Here is a link to another great article from The Guardian, which examines different ways of incorporating technology into the language classroom. It is simple and clear, ideal for teachers just beginning to explore the possibilities that technology offers for enhancing the experience of our language learners.
Here’s a very useful article from The Guardian which offers ideas and resources for teachers of Modern Foreign Languages (MFL). Although most of the resources are designed for teaching foreign languages to British children, many can be adapted or copied for EFL teaching.
For further resources, click on the following links:
The Colegio Arenas Sur in Maspalomas, Gran Canaria will celebrate the II Arenas Teaching Symposium from 25th to 27th June this year. Speakers this year include Nina Lauder, Shawn Redwood, Andrea Littlewood, Igor Gavilán, Maite Molina and myself among others. The theme this year is ‘Thinking Outside the Box’.
For more information on the programme and on the speakers, click here.
For information on last year’s fantastic symposium, visit this site.
Here’s a link to an article in today’s Guardian newspaper which should help us think about what we are doing in our classrooms.
In the first post in this series, we looked at structuring contributions in the speaking test, giving full, developed answers. In the second post, we are going to look at the language we use in the speaking exam.
In all levels of Cambridge exam, from YLE Starters up to Proficiency, there is, logically, a specific mark for pronunciation. When we talk about this aspect of language, there is a tendency to focus on accent, and specifically whether the candidate is capable of reproducing a particular native speaker accent. However, the examiner is not measuring the non-native candidate against a native-speaker norm. The emphasis is instead on reproducing the individual sounds, intonation and stress patterns of English in a way which does not impede comprehension. While higher levels of exam require the candidate to be ‘intelligible’, lower levels, such as KET or PET allow for a fairly intrusive L1 accent which may make comprehension more difficult at times.
The above video, from the Cambridge English TV channel on You Tube, focuses on word stress, and how a change in stress may mark a change in meaning, and so impede understanding if not reproduced accurately. This word stress can be realised in any accent, native or non-native. Similarly, sentence stress is not dependent on accent. English is traditionally a stress-timed language, as opposed to a syllable-timed language like, for example, Spanish. This means that a successful candidate should be able to place the stress on the correct syllables within an utterance, and at higher levels (CAE or CPE particularly) the candidate should be able to use stress to suplement the meaning of the utterance.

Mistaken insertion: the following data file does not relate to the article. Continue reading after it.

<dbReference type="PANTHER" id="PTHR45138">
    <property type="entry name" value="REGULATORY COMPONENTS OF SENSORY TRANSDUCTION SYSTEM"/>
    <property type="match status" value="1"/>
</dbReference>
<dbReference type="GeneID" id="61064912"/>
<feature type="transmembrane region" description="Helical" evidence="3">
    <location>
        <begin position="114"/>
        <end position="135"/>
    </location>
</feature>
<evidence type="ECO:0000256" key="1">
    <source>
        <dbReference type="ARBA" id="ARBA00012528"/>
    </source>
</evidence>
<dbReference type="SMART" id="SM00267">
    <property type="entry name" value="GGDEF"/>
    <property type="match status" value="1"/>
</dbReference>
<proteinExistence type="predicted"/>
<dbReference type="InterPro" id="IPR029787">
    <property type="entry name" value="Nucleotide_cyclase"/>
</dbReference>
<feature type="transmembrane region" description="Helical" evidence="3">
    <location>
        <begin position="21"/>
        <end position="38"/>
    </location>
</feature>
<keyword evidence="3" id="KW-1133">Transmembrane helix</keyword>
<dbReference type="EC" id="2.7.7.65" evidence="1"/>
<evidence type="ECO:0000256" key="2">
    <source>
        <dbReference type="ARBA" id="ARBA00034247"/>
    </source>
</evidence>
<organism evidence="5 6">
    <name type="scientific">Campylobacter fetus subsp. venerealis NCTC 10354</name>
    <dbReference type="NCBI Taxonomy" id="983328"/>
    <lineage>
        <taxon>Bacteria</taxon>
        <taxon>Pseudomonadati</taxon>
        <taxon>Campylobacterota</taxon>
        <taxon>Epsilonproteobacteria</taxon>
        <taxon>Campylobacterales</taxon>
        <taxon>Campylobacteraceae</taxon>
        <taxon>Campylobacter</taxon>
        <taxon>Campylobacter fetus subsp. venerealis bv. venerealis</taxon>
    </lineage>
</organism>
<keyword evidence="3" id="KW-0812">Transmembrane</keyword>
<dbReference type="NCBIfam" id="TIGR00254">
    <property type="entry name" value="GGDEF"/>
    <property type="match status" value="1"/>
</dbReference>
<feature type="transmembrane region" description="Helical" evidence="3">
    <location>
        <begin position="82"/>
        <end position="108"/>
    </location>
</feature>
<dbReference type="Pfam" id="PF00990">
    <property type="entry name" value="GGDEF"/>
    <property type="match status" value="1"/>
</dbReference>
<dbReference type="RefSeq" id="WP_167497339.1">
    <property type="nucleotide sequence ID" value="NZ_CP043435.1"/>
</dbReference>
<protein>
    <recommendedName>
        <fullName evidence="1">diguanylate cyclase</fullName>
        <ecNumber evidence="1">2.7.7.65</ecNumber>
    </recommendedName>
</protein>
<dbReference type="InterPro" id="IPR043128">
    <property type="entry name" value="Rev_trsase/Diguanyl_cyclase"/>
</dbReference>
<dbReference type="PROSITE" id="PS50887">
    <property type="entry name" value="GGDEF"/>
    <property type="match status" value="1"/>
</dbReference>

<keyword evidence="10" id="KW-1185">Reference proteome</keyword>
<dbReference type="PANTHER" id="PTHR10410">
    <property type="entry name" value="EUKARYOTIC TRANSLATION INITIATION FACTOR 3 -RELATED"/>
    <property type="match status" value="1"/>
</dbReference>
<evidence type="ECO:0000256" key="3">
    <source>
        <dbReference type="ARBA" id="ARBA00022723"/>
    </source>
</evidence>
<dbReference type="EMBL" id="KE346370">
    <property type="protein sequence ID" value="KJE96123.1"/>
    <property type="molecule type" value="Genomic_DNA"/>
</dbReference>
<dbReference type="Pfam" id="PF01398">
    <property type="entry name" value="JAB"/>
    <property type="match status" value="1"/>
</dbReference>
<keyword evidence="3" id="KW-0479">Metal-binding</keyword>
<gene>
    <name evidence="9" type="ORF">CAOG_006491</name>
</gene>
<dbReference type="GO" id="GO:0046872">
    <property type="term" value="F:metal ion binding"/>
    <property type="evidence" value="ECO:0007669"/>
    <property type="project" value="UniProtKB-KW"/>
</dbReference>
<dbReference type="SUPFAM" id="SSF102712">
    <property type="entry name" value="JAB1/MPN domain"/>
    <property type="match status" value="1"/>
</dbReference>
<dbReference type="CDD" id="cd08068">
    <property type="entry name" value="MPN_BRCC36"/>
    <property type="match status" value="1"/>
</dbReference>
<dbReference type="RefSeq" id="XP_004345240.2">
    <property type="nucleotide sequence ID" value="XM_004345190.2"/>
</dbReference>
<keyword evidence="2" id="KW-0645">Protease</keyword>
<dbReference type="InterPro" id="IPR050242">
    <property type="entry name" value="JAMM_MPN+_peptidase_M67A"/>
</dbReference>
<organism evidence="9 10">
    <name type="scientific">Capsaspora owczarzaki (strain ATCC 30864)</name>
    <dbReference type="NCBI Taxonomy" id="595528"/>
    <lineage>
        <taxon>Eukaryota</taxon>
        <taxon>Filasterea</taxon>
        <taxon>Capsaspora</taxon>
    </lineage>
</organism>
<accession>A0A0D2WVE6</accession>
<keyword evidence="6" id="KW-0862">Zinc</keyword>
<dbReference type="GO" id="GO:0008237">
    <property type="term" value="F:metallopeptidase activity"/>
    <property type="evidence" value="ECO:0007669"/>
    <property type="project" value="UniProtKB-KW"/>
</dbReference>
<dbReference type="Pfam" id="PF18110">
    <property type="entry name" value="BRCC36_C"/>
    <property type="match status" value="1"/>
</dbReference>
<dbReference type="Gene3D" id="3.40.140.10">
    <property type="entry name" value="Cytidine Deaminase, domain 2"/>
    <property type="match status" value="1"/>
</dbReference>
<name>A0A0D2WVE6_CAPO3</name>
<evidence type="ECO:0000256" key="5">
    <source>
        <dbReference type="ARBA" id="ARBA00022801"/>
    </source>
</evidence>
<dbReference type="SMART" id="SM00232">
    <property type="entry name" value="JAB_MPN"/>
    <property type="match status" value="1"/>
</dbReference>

Another important aspect which can be reproduced accurately whatever the accent of the candidate is intonation. A successful candidate should be able to use rising and falling tones within the utterance in order to indicate the internal structure of the utterance, usually rising at the end of each element of a list, for example, or at breaks in an utterance usually represented graphically by a comma, then falling at the end of an utterance, represented graphically by a full stop.This can actually have more effect on understanding at times than accuracy in individual sounds. Several years ago, I examined a PET candidate who reproduced individual sounds acurately, but whose intonation was so wrong that he was almost impossible to understand.
Clearly examiners must also focus on the accurate reproduction of individual sounds. However, different accents imply different versions of individual sounds. Here too, the important thing is to be understood with relative ease, avoiding as far as possible L1 intrusions. It doesn’t matter if the student pronounces ‘Tomato’ as in British English or in American English, but if they say ‘city’ as ‘thity’ (a typical Spanish error, since in Spain, the ‘ci’ and ‘ce’ are pronounced ‘thi’ and ‘the’), that impedes understanding, and so is marked down.
As the main external exam season starts, I thought this would be a good time to write a series of posts giving tips for how to approach the speaking exams in particular. To kick off, here is a new video from Cambridge English TV with some useful ideas about answering questions in the speaking tests.
Clearly, you cannot be marked on language which you do not produce, so you should aim to answer questions fully. However, sometimes the question seems to be asking for a simple answer – an apparently closed question with no interrogative pronoun. In this case, the temptation is to give the simple answer, but these questions are provided with a possible back-up question in the examiner’s script – ‘Why?’, so if the candidate does not elaborate sufficiently in their answer, they can be prompted to do so. It causes a better impression if the candidate does not wait to be asked why, but explains and elaborates their answer from the beginning. It shows they are more willing to speak, and gives a more natural feel to the conversation.
There is a great temptation to prepare answers beforehand, particularly for the questions in Part 1 of the test which everyone is asked (‘Where are you from?’ ’Where do yo live?’ or ‘What do yo like about living there?’, for example). However, it is usually quite obvious to the examiner that an answer is prepared, and it will possibly be cut short. Teachers should be particularly wary of relying on prepared answers for their students. In one examining session last year, I examined eight or ten candidates from the same class, one after another. When asked ‘What do you like about living here in Madrid?’ every one of them spoke of the fantastic public transport system which the city has. Clearly, this quickly became irritating and received no credit.